I can't find on here the method I use to get my sterling silver rings sized JUST right, so here you guys go!

There is a glossary at the end, let me know if there is any other info you want me to add!

Step 1: Materials and Supplies

-lined white paper
-half round sterling silver wire 12g (2mm wide x 1mm thick)
-hard solder
-pickle solution
-sand paper: 400, 600, 1000, etc
-liver of sulphur (optional, for awesome black oxidized ring)

-pickle pot
-quenching pot/cup
-copper tongs
-caliper (optional)
-steel ring mandrel with ring sizes
-steel ring mandrel without sizes (optional)
-finger gauge (optional)
-jewelry saw and saw blade
-files (large flat and small round)
-.925 stamp
-plastic jawed pliers
-tumbler with steel shot (optional, otherwise more finer sandpaper and polishing cloth)
-rawhide hammer
-steel hammer
-steel block or ring stamping block
<p><strong>Wonderful and helpful</strong></p>
<p>so good I think the best </p><p>hope you teach you are so good at explaining</p>
<p>Unless I overlooked it somewhere, do you have an actual step-by-step video tut for how to do this? If so, I'd love to view it. If not, that's ok too. BUT you should really think about doing that! Wonderful instructions! Thanks</p>
<p>Very thorough! Lots of great info.</p>
<p>Great set of instructions and photos! But, there must be a formula to convert ring size to mm to find the length of material to cut for the ring. Also, quick note from a total sandpaper/abrasives nerd - &quot;down&quot; describes rougher grit 80,100,200,260,350 &quot;up&quot; describes a higher grit (bigger number) 450,500, 600, 1000 etc. You said,&quot;Then I can go down to 600 and 1000.&quot; All the best!</p>
You said that after you work the metal it is semi-hard. Don't you want to make it hard so it doesn't bend when you wear it? If so, how would you do that? I'm thinking you would heat up the ring to some color, then quench it. What color is that? Could you heat just the areas that were not soldered so you would not de-solder it?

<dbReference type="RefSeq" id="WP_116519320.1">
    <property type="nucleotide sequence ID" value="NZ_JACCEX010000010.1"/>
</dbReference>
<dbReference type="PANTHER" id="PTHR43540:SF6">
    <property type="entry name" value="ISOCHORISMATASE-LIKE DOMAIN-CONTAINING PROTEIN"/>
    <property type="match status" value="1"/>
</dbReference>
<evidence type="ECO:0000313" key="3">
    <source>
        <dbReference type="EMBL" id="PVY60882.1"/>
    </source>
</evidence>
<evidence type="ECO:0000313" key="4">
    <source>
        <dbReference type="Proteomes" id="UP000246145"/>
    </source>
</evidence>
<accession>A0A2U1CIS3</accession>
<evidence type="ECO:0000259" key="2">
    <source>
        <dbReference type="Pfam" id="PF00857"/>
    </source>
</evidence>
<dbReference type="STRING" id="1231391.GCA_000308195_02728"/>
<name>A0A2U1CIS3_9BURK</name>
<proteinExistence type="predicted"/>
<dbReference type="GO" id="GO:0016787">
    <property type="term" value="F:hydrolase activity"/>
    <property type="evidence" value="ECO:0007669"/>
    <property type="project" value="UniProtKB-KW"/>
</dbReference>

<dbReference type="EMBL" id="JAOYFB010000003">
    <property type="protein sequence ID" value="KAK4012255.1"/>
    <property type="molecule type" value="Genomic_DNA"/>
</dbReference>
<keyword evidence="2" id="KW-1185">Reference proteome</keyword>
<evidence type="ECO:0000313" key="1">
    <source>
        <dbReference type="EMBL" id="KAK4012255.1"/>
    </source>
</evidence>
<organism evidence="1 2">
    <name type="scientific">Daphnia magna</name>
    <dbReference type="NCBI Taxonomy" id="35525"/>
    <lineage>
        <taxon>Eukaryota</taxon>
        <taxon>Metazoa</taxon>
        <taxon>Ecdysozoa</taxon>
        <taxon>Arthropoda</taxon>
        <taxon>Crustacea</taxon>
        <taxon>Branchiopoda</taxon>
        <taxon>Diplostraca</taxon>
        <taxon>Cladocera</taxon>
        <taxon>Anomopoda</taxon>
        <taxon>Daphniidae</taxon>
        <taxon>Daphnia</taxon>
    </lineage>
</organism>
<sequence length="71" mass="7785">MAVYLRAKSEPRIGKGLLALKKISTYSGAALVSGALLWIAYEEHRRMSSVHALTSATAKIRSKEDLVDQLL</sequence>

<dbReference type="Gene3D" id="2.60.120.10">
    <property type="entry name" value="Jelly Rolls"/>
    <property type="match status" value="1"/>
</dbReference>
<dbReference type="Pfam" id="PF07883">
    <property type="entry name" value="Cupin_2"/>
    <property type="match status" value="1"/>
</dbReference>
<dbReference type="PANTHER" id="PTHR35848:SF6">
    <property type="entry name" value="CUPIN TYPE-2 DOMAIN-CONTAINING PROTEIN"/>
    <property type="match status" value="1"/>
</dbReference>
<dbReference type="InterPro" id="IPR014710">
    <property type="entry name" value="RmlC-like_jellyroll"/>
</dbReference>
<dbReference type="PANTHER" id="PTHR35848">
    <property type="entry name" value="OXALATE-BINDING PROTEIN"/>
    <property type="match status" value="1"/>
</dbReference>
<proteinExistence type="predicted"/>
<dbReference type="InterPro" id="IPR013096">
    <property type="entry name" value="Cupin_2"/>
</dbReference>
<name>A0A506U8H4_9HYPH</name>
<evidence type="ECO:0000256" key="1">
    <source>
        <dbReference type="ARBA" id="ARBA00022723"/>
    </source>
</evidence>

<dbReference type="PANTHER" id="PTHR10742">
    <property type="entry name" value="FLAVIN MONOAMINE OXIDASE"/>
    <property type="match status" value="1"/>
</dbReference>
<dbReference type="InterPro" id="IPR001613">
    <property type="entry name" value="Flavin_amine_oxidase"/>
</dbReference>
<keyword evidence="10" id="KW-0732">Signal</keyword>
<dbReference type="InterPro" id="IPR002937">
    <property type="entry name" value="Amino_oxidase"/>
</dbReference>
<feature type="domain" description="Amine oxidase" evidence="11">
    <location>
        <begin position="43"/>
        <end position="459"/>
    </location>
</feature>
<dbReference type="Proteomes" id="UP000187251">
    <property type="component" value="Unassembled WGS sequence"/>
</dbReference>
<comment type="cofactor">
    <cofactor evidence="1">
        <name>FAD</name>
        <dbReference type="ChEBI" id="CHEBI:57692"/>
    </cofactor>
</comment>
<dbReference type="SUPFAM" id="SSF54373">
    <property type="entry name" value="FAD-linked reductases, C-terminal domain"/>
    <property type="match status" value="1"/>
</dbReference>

Just hammering a ring on a steel mandrel will take it from dead soft then to half hard and definitely to hard. though i also tumbled my piece and that also work hardens a piece. heating up a piece for an interesting color is definitely something you can do, though it is hard to control. for silver the colors generally go from yellow to brown to black... but the soldered area will more quickly turn black, even if you avoid that area with yor torch because silver conducts heat very well. avoiding the soldered area with the torch ought to keep the soldered from re-melting...but it isn't fool proof, you still need to be careful when annealing/re-heating a piece with solder on it. actually putting white out on an a soldered area is a good way to keep solder from reflowing. the white out makes the solder too dirty to flow.
Congratulations on being a finalist!
Congrats!! and all the very best.
I'm just trying to figure out why there is Latin in the background of the first pic...
it is a teaser, to see if there is interest in an intro to latin grammar instructable. u down? =P
The Author is just displaying her finished product. Have you never seen jewelry on top of a book for show?
This is such a cool 'ible! It also is a demonstration on why I am a buyer not a seller of jewelry! Lol I am much too clumsy for this. ❤
Awesome 'ible! I would love to try this. I'm totally new to this type of thing so forgive me if this is a dumb question. But as I look at the sterling wire on the website you mentioned, there are different types listed, such as dead soft and 1/2 hard. What type did you use for this 'ible?
Totally good question! I will add these to the glossary! <br>Right after metal is annealed it's softness is described as &quot;dead soft&quot;. <br>Slightly worked (ie metal is bent, hammered, etc) is &quot;half hard&quot; and springy, generally useful for wire wrapping, or anything that doesn't involve using a torch. <br>Metal is also sold in &quot;hard&quot;... it is hard, and uninterested in bending at all. <br> <br>For this instructable it doesn't matter which you use. Since it calls for annealing/soldering any metal you use will become &quot;dead-soft&quot;. If you are buying material for this project the dead-soft is a tiiiny bit cheaper.
That's great and very informative! I'll try to remember to post pictures once I try my hand at this!
I use a squirt bottle to squirt my flux on, found at Rio Grande Supplies.To anneal mark with a black sharpie, heat when the black is gone the silver is annealed.
Absolutely beautiful instruction! Well done- you should teach live classes on this (unless you're already doing that).
This is wonderful! I always wondered how people made such pretty, dainty rings. :D

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